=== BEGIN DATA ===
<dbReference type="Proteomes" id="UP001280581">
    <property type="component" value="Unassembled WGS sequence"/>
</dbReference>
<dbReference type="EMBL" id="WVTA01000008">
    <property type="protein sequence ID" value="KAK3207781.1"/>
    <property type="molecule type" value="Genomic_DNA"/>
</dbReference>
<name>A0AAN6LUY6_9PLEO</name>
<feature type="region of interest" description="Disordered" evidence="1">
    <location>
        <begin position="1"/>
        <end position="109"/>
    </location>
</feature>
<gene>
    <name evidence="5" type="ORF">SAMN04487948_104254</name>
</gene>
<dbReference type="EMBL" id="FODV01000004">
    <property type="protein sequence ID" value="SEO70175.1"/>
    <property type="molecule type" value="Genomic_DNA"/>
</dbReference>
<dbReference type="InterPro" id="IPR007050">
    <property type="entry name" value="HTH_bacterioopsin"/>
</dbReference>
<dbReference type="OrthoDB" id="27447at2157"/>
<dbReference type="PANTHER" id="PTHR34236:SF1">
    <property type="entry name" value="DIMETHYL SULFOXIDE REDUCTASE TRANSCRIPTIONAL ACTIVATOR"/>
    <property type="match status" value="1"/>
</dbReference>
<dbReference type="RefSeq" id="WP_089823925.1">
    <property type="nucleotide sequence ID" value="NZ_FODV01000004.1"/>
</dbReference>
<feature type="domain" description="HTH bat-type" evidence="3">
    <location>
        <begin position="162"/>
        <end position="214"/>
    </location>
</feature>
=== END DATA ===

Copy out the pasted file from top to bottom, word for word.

<dbReference type="Proteomes" id="UP001280581">
    <property type="component" value="Unassembled WGS sequence"/>
</dbReference>
<dbReference type="EMBL" id="WVTA01000008">
    <property type="protein sequence ID" value="KAK3207781.1"/>
    <property type="molecule type" value="Genomic_DNA"/>
</dbReference>
<name>A0AAN6LUY6_9PLEO</name>
<feature type="region of interest" description="Disordered" evidence="1">
    <location>
        <begin position="1"/>
        <end position="109"/>
    </location>
</feature>
<gene>
    <name evidence="5" type="ORF">SAMN04487948_104254</name>
</gene>
<dbReference type="EMBL" id="FODV01000004">
    <property type="protein sequence ID" value="SEO70175.1"/>
    <property type="molecule type" value="Genomic_DNA"/>
</dbReference>
<dbReference type="InterPro" id="IPR007050">
    <property type="entry name" value="HTH_bacterioopsin"/>
</dbReference>
<dbReference type="OrthoDB" id="27447at2157"/>
<dbReference type="PANTHER" id="PTHR34236:SF1">
    <property type="entry name" value="DIMETHYL SULFOXIDE REDUCTASE TRANSCRIPTIONAL ACTIVATOR"/>
    <property type="match status" value="1"/>
</dbReference>
<dbReference type="RefSeq" id="WP_089823925.1">
    <property type="nucleotide sequence ID" value="NZ_FODV01000004.1"/>
</dbReference>
<feature type="domain" description="HTH bat-type" evidence="3">
    <location>
        <begin position="162"/>
        <end position="214"/>
    </location>
</feature>